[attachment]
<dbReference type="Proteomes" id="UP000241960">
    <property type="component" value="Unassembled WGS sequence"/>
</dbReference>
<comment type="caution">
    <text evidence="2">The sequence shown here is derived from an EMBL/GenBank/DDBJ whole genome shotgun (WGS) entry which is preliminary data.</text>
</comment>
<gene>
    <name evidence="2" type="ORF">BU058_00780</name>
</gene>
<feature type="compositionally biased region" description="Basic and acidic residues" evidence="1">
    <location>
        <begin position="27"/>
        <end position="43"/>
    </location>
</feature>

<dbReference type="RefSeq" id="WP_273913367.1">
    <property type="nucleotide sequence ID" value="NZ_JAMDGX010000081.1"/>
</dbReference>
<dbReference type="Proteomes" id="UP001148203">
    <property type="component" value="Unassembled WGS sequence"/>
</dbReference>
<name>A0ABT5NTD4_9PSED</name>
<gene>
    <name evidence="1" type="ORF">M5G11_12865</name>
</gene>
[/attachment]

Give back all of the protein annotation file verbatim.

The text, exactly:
<dbReference type="Proteomes" id="UP000241960">
    <property type="component" value="Unassembled WGS sequence"/>
</dbReference>
<comment type="caution">
    <text evidence="2">The sequence shown here is derived from an EMBL/GenBank/DDBJ whole genome shotgun (WGS) entry which is preliminary data.</text>
</comment>
<gene>
    <name evidence="2" type="ORF">BU058_00780</name>
</gene>
<feature type="compositionally biased region" description="Basic and acidic residues" evidence="1">
    <location>
        <begin position="27"/>
        <end position="43"/>
    </location>
</feature>

<dbReference type="RefSeq" id="WP_273913367.1">
    <property type="nucleotide sequence ID" value="NZ_JAMDGX010000081.1"/>
</dbReference>
<dbReference type="Proteomes" id="UP001148203">
    <property type="component" value="Unassembled WGS sequence"/>
</dbReference>
<name>A0ABT5NTD4_9PSED</name>
<gene>
    <name evidence="1" type="ORF">M5G11_12865</name>
</gene>